5 Tips for Building a High-Converting Omnichannel Strategy
The phrase “omnichannel” is no longer a marketing and retail buzzword. It’s now a basic reality of conducting business in both brick-and-mortar and online settings.
However, many businesses continue to lag in omnichannel adoption, likely as a result of fear for the unknown and an inability to determine how to begin.
Chargebacks911® consulted with several retailers to determine what makes a successful omnichannel strategy and the things merchants should consider as they begin connecting with consumers on additional channels.
1. Think Like the Customer
Average shoppers do not differentiate between different sales channels. In their view, all are a part of the overall experience and should function as such.
Omnichannel retail addresses this expectation by bridging gaps between channels to provide customers with the level of service they expect. The term describes a strategy of selling through multiple offline and online channels in a consistent and coordinated manner. These different channels may include:
- Physical retail locations
- Branded eCommerce sites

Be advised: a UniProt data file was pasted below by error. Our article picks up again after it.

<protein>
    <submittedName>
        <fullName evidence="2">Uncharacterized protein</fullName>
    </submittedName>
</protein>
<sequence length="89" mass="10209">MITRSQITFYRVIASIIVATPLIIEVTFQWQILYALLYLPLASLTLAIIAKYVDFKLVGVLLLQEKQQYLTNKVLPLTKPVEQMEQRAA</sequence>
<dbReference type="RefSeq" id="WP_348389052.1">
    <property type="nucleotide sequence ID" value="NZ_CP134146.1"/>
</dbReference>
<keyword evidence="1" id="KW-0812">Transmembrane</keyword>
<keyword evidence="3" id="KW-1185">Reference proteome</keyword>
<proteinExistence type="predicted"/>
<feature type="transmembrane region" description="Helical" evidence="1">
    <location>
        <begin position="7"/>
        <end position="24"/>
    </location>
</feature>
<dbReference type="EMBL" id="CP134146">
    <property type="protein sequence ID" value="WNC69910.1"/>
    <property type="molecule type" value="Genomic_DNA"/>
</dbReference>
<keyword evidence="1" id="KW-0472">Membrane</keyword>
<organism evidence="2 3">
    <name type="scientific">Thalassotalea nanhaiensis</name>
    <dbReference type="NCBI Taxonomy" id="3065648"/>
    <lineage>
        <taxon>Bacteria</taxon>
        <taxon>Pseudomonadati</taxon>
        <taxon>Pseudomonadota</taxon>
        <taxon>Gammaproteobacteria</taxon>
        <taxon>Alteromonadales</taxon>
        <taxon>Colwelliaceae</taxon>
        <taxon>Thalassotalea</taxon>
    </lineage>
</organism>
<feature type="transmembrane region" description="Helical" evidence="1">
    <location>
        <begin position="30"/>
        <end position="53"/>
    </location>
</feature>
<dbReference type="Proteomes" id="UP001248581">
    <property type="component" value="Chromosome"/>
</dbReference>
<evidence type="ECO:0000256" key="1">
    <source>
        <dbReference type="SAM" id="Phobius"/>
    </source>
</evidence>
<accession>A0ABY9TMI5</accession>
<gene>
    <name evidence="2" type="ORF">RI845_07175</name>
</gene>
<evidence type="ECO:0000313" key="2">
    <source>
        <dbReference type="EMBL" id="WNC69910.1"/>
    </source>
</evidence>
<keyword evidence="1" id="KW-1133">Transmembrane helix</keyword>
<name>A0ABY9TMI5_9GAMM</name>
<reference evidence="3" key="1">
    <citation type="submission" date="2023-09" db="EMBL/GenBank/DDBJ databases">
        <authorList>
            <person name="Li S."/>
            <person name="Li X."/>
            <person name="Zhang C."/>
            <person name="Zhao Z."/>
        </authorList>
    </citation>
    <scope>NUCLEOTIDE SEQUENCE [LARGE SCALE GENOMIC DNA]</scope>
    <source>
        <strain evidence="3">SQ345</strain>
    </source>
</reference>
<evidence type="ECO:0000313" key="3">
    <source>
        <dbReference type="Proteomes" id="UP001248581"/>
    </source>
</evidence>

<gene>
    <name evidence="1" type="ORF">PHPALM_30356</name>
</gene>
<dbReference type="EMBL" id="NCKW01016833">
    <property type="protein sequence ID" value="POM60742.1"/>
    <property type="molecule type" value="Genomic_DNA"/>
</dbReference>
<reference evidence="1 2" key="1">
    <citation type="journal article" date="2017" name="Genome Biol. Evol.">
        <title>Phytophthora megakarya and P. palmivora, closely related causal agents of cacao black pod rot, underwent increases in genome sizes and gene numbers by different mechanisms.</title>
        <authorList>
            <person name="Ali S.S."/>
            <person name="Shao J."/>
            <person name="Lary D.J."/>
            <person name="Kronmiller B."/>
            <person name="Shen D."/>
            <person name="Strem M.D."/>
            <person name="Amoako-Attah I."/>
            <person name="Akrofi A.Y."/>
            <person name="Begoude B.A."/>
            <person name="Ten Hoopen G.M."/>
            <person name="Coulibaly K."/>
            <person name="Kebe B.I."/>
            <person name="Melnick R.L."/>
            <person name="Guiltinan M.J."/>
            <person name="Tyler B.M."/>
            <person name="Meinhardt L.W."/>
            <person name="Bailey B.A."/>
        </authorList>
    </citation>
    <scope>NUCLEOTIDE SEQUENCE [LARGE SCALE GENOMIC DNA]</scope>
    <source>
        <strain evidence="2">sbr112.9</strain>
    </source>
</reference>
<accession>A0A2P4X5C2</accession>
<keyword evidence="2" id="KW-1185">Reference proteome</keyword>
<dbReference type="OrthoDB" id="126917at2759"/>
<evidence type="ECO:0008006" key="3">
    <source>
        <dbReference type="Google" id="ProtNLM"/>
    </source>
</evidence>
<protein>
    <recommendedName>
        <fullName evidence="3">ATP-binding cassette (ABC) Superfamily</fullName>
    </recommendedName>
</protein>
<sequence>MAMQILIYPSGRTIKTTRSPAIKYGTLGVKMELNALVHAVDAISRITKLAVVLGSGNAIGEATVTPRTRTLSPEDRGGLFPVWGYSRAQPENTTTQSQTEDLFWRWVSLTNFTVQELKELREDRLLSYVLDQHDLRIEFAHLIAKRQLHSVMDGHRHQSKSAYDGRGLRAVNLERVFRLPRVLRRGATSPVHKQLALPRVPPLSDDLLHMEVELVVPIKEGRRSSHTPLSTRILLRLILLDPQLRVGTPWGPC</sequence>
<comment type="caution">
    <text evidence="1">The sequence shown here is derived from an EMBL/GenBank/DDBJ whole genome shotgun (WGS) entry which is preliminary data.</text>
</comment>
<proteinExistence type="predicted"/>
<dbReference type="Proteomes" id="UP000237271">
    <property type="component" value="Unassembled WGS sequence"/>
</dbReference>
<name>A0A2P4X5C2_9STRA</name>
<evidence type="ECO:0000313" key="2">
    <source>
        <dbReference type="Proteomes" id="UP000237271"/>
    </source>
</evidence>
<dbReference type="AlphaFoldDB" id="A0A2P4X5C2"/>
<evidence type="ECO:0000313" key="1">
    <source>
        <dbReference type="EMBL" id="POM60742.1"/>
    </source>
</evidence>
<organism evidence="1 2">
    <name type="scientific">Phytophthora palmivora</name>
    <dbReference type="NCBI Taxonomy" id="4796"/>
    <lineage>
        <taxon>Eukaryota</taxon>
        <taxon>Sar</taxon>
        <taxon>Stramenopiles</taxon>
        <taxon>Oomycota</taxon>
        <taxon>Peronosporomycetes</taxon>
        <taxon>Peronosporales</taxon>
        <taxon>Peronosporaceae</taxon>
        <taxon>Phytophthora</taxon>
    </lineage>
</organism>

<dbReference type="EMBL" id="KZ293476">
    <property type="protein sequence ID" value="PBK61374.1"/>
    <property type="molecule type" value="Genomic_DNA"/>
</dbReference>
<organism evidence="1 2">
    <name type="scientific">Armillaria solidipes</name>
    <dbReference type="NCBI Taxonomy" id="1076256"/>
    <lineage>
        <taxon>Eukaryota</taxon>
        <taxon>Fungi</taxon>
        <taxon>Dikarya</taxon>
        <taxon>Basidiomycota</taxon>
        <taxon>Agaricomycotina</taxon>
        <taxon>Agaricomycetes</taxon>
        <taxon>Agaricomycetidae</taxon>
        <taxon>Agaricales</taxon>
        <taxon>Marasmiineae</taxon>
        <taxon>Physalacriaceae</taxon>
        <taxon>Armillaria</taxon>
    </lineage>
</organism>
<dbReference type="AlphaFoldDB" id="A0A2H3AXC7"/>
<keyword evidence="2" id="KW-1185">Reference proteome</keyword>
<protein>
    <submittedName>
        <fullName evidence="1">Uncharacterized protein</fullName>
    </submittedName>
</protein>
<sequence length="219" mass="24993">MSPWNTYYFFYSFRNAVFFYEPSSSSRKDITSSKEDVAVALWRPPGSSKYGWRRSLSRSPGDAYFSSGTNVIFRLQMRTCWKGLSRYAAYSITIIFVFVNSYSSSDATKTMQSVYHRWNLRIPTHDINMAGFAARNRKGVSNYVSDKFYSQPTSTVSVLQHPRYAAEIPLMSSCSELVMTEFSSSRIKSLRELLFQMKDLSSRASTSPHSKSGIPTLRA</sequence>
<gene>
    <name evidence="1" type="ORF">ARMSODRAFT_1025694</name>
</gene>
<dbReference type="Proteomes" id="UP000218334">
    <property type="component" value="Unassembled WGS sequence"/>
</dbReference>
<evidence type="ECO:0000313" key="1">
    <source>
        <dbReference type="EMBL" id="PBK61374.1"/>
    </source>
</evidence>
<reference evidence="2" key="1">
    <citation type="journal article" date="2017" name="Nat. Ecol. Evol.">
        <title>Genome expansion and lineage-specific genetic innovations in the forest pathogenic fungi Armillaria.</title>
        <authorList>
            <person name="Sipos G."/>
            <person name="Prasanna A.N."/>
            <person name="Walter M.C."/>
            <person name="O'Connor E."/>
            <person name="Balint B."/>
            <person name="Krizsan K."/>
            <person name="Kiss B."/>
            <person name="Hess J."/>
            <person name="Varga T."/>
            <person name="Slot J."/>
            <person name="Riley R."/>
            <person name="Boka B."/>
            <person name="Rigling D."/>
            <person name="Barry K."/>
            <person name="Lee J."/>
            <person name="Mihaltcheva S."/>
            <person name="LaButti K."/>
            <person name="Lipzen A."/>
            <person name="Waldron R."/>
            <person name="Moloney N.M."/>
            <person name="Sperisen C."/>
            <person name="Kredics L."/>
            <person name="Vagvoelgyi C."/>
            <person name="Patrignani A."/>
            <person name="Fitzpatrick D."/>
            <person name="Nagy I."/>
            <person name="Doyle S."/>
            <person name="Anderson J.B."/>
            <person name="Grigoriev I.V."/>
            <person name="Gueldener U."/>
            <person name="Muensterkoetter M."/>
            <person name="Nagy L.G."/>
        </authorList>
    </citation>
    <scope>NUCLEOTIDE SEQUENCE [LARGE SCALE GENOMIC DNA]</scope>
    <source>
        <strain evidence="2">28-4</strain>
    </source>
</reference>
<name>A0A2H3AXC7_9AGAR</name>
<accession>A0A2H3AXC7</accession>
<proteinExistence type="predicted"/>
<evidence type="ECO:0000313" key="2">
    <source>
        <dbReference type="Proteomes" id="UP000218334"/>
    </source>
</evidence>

- Amazon stores
- Social media
- Affiliate networks
- Google Shopping
- Mobile apps
An omnichannel strategy streamlines and simplifies the customer experience to ensure satisfaction, improve customer retention, and protect existing revenue streams. As Official Coupon Code CEO, Antonella Pisani, explains, “The key to adopting a successful omnichannel strategy is to think like a customer instead of as an employee. While companies think in terms of channels and may have various P&Ls set up for their business units, customers just want an easy shopping experience.”
2. Locate the Customers
Research is needed to identify where customers are active and what their preferences are. Producing reliable and traceable data from this research demands an impartial and objective examination that is not colored by the merchant’s assumptions or desires.
The collection and analysis of this body of data makes it possible to produce a detailed map of the customer journey. This is an important process—below are just a few of the factors which might affect demand for a business’s services across different channels:
- Product category
- Brand identity
- Country or region
- Company size
- Target consumer
Martin Brown of FM Outsource suggests using monitoring tools to track multiple indicators including business sector, customer demographics, and both direct and indirect brand or product mentions as well.
"Research, people, and systems should be the focus, with your customers’ needs at the front of this."
- Martin Brown, General Manager, FM Outsource
“Map customer behaviors, and be one step ahead of them at all times.”
- Max Robinson, ScotlandShop
Research gives merchants the insight to anticipate customers’ needs and desires even before the customer is personally aware of them. This way, the business has the power to offer unique and desirable experiences, increasing customer satisfaction and loyalty.
3. Gauge Demand and Make a Plan
This ties-in closely to another widely-discussed topic in recent months—contextual commerce.